By Jared Olar
Long before people looked to the Internet and television as a convenient source of entertainment and news throughout the day, people tuned in their radios to their favorite stations to get local and international news, enjoy music and shows, listen to a religious program, or catch a broadcast of a baseball or basketball game.
While the Golden Age of Radio’s well-loved dramas, serials, and comedy shows are a thing of the past, radio stations are still important sources of news, music, sports, or talk shows.
In our area, the radio station that has been on the air longer than any other is 5,000-watt WMBD (1470 AM), which broadcasts day and night out of Peoria. WMBD began broadcasting in 1927. Long-time listeners will remember past announcers such as Milton Budd, Bob Carlton, and John Williams, while not all that long ago central Illinois farmers regularly tuned in at noon for Colleen Callahan’s farm news program.
1470 WMBD also has been the home of Bradley University basketball for more than six decades, with Dave Snell doing the play-by-play for a quarter of a century. WMBD also carried St. Louis Cardinals baseball games until 2014, when the Cardinals games were moved to WMBD’s sister station WIRL (1290 AM). As for news and news talk shows, WMBD was a CBS affiliate until 2001, when it became a Fox News Radio affiliate.
The station has had a news-talk format for several years, but those who are middle-aged and older will remember when WMBD played “adult contemporary” or “easy listening” music. But perhaps the best way to identify a true long-time WMBD listener is if you remember the morning news program announcer Bob Carlton reading the daily school lunch menu for the students – Carlton always concluded with the lilting tagline, “And you’re gonna get a cookie!”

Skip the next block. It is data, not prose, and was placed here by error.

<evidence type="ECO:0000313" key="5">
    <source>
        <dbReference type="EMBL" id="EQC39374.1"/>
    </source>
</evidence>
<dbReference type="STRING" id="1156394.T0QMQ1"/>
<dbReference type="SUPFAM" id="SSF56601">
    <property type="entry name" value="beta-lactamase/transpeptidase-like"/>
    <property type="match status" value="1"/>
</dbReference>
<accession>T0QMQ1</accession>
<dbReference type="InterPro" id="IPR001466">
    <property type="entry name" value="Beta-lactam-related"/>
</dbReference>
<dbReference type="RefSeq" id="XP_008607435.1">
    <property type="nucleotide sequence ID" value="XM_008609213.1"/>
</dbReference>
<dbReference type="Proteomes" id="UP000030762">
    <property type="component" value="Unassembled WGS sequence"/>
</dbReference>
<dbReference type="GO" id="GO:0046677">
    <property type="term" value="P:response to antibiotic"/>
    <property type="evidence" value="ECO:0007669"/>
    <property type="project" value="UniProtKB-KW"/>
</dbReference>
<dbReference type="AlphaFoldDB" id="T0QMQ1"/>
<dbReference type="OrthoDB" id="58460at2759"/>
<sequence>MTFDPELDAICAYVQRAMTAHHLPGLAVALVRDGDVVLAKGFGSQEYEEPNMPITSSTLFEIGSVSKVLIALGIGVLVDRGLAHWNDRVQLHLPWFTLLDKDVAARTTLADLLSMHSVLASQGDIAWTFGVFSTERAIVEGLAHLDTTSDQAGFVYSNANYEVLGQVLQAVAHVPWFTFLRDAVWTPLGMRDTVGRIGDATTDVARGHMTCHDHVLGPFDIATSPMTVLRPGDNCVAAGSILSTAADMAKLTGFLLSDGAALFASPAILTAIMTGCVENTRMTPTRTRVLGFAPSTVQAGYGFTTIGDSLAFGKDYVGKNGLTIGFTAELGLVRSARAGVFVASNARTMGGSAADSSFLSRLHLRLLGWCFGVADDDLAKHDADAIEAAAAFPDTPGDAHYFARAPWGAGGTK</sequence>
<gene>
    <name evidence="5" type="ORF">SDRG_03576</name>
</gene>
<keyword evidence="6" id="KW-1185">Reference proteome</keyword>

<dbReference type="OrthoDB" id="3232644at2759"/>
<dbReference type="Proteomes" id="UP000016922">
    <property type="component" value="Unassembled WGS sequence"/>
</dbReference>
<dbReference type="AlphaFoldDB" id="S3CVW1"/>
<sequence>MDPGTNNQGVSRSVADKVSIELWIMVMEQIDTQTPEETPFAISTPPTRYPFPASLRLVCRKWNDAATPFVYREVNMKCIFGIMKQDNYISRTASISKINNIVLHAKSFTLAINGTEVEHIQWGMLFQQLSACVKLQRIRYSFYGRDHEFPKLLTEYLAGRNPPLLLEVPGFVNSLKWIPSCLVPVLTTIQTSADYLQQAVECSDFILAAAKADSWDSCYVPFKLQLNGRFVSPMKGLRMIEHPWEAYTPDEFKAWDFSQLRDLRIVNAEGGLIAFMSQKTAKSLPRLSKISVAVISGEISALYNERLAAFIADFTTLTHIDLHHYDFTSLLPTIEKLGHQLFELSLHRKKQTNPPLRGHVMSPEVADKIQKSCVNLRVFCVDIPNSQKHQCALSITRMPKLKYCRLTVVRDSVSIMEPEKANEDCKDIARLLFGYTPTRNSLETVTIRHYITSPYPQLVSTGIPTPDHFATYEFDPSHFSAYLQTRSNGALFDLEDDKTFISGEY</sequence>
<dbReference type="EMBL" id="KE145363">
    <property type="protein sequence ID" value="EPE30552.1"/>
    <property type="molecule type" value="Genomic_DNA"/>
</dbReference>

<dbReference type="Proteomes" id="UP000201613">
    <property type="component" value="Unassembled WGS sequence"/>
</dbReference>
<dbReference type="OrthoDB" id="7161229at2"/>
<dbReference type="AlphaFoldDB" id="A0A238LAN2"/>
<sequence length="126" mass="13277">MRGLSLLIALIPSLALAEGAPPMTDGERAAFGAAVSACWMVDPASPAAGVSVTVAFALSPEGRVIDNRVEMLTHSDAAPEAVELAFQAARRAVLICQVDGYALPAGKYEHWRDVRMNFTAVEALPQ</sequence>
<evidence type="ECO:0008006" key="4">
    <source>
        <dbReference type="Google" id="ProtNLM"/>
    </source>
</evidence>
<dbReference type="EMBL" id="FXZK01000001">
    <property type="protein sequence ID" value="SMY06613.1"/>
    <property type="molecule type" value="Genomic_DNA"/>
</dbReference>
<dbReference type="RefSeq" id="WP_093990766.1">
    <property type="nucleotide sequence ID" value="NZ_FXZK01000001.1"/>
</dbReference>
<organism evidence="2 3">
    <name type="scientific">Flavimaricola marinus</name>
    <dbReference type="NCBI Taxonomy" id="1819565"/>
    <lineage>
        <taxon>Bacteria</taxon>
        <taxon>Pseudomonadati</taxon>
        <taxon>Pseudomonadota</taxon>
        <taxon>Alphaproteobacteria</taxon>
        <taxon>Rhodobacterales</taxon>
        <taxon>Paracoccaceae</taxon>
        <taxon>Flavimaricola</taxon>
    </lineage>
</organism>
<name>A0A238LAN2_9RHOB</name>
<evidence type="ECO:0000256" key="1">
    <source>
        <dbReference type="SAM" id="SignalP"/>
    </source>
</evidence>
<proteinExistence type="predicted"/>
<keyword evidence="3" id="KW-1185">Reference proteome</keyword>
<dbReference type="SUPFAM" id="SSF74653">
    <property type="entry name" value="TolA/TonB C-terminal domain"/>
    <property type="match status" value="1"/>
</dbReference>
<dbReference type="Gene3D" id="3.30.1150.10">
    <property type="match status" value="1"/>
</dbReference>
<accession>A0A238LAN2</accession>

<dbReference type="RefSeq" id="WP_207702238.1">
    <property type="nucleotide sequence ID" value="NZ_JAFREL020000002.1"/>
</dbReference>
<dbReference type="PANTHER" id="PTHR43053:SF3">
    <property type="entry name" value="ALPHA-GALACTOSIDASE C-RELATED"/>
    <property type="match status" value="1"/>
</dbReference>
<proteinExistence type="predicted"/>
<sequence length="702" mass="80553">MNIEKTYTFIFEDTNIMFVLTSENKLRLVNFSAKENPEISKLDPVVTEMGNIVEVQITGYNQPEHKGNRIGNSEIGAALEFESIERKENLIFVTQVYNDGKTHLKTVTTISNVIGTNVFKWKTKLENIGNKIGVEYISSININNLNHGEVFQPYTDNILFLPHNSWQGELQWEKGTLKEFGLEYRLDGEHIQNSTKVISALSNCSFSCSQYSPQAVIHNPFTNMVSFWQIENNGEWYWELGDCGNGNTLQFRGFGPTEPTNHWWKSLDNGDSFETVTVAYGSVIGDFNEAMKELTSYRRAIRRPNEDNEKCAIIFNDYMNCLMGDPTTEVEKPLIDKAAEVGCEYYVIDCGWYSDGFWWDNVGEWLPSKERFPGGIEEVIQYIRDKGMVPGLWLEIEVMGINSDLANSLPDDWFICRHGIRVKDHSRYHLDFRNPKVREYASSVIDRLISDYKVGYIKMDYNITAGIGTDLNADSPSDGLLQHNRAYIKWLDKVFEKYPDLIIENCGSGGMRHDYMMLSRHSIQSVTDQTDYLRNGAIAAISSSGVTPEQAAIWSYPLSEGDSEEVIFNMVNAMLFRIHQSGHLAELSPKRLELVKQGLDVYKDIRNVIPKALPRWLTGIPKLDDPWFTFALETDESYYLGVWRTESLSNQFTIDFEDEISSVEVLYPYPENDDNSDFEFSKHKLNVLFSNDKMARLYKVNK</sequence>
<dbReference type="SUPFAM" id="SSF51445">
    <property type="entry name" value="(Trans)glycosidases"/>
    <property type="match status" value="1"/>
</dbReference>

Those who wish for a glimpse into WMBD during the Golden Age of Radio may visit the Pekin Public Library and ask to see the library’s vintage archive copy of a printed album published in 1939, entitled “Radio Station WMBD Personalities – Peoria, Illinois.” Compiled in 1938, the album is filled with photographs detailing the radio station’s operations and facilities, and highlighting the station staff, guests, and celebrities whose voices were heard on WMBD back then. In those days the station’s studios were in the Alliance Life Building in downtown Peoria (now the Commerce Bank Building, one of the most beautiful buildings in Peoria’s skyline).
Among the photos in this album are two that recall the catastrophic tornado that wiped out much of South Pekin in 1938. One of those two photos shows WMBD news announcer Gomer Bath interviewing tornado survivor Verna Houston from her hospital bed at Pekin Hospital. Verna, who was only a child, had been orphaned by the tornado.
Among the station’s personalities featured in this album was a man whose name is well known: Jack Brickhouse (1916-1998), who called play-by-play for both the Chicago White Sox and the Chicago Cubs. A Peoria-native, Brickhouse began his radio career at WMBD in 1934, when he was only 18 years old. In 1940 he was hired by WGN in Chicago to broadcast the White Sox and Cubs games on the radio, then moved to WGN-TV in 1948.
The back cover of the Pekin library’s copy of “Radio Station WMBD Personalities” is covered with the signatures of station staff – Brickhouse’s John Hancock is in the upper left corner of the back cover.